The oldest surviving head tax payer received his ex-gratia payment on Saturday March 10th. Ralph
Lung Kee Lee is 107 years old. Amazing that he was able to live
this long despite the hardships faced by Chinese pioneers in Canada, as
well as the systemic racism which included denial of citizenship,
naturalization and voting rights.
Victor Wong, executive director of the Chinese Canadian National
Council gives an account of the event attended by CCNC president
Colleen Hua. The event was covered by Citynews in Toronto.
It was an emotional moment for all of
us who were present at the cheque presentation
yesterday for Ralph Lung Kee Lee. Those of you who
went to Ottawa
on June 22, 2006 will remember Mr. Lee wheeling around Parliament and at our
banquet that evening. He was one of 6 HT payers to receive an apology personally
from PM that day. Mr. Lee turned 107 yesterday and he is one of
the oldest HT payers, if not the oldest surviving HT payer. And there he was surrounded by a huge
extended family. MP Colin Carrie presented the cheque
(and received the 30-second lobby on inclusive redress from each of us).
Colleen, George and Doug spoke. Landy, Mr. Lee’s granddaughter, was the MC. We
had a huge feast c/o Bright Pearl and the story was covered by City TV and
various local and Chinese papers.
There’s another cheque presentation tomorrow in
…good luck to
Teresa and crew. There is an event on the book about the Three Chinese
Cuban-Generals in today and tomorrow,
and in Montreal on March 17th and
25th where we will be talking about HT redress (check below for more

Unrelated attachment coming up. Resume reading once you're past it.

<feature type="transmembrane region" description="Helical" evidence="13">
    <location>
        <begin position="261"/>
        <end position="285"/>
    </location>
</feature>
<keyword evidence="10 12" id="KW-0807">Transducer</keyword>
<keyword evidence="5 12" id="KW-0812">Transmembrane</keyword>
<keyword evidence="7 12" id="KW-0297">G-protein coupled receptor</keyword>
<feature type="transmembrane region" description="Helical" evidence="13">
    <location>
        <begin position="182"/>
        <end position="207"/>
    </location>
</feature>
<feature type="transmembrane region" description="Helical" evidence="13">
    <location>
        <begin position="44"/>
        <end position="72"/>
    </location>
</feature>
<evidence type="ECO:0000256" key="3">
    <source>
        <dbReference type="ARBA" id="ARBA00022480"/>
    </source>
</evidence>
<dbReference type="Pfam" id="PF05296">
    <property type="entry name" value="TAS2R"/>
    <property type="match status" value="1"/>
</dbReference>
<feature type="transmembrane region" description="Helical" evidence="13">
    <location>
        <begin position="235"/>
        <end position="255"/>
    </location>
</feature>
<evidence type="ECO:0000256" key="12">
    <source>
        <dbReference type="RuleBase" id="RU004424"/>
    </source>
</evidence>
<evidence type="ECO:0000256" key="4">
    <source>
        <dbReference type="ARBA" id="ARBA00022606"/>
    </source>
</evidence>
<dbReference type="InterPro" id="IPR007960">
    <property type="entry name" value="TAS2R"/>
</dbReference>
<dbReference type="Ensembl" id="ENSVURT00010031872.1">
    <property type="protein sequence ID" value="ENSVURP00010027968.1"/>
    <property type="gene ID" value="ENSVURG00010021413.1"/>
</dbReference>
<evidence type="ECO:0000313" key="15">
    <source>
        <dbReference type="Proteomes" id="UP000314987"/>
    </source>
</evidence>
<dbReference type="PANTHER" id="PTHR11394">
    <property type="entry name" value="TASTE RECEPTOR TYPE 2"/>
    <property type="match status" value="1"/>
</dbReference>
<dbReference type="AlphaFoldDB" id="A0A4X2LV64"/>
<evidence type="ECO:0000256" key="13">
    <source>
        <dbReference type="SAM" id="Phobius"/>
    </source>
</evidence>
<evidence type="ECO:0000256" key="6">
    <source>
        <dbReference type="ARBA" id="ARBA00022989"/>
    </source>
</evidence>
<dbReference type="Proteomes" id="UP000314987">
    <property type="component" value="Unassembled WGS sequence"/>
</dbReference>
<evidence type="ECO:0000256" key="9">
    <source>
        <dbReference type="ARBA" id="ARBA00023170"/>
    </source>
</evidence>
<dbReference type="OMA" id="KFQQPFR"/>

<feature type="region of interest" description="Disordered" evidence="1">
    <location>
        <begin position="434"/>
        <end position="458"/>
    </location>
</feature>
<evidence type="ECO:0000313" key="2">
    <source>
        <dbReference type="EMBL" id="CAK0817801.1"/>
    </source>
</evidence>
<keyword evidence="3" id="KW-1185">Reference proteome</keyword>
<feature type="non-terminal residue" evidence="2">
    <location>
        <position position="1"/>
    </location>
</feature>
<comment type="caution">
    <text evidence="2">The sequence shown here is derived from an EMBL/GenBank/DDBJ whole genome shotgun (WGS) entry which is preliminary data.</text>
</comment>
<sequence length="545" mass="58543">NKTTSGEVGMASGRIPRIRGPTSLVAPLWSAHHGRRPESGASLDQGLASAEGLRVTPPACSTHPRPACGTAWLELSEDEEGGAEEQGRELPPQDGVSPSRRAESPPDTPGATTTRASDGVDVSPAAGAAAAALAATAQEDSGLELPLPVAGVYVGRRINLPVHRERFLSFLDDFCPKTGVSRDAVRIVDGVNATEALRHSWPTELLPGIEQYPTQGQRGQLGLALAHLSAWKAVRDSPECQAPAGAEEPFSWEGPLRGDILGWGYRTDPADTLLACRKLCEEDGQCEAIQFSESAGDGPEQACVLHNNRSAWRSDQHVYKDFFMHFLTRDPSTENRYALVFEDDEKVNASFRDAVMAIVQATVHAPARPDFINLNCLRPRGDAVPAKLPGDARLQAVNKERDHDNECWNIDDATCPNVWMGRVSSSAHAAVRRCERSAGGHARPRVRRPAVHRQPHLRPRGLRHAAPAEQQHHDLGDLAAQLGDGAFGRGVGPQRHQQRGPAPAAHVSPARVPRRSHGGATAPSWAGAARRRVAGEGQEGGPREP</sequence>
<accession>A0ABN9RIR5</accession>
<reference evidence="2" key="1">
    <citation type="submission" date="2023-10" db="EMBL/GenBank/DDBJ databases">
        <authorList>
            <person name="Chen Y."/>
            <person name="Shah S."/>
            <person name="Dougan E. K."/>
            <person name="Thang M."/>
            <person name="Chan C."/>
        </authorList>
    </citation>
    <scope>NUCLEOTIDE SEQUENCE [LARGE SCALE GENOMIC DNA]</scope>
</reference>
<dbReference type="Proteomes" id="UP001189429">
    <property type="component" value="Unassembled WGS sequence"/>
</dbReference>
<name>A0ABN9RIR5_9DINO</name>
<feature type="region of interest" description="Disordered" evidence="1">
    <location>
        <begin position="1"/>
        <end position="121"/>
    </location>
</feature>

Oldest Surviving Chinese Head Tax Subject Gets Compensation
Saturday March 10, 2007
Saturday was Ralph Lee's 107th birthday, but for the Canadian, who just
happens to also be the oldest surviving subject of Canada 's infamous
Chinese head tax, it was also the day he finally got the compensation
and apology he'd waited so many years for.
“Apart from the fact that I'm happy that grandpa's alive to receive the
apology, it's a mixture of emotions,” said grand-daughter Landy
Fron 1885 to 1923 Chinese immigrants in Canada were charged a head tax.
Lee himself paid $500, which at the time was two years pay for the
“When he came over here he worked pretty hard to make a living,” said daughter Faye Lee.
“He was only 12 years old and he had to work in a restaurant and wash dishes while going to school at the same time.”
Lee was one of many in attendance last June in Ottawa when the Canadian
government announced both the compensation and released an apology for
the tax and the ensuing 24-year ban on Chinese immigration.
“On behalf of the people and government of Canada we offer a full
apology to Chinese Canadians for the head tax and express our deepest
sorrow for the subsequent exclusion of Chinese immigrants,” Prime
Minister Stephen Harper said that day.
That apology came with a $20,000 settlement offered to surviving head
tax subjects or their spouses, though for some of their descendents
that's nowhere near enough.
“It's a wonderful thing that there was an apology, and that redress has
been given to surviving head tax payers and spouses, but this really
only represents 0.6 per cent of the people who really suffered,” said
attendee Colleen Hua.
Currently only about 500 Chinese Canadians are eligible for the
compensation. If the offer were extended to the families of those who
paid the head tax – 3,000 people would be eligible.
The Chinese Head Tax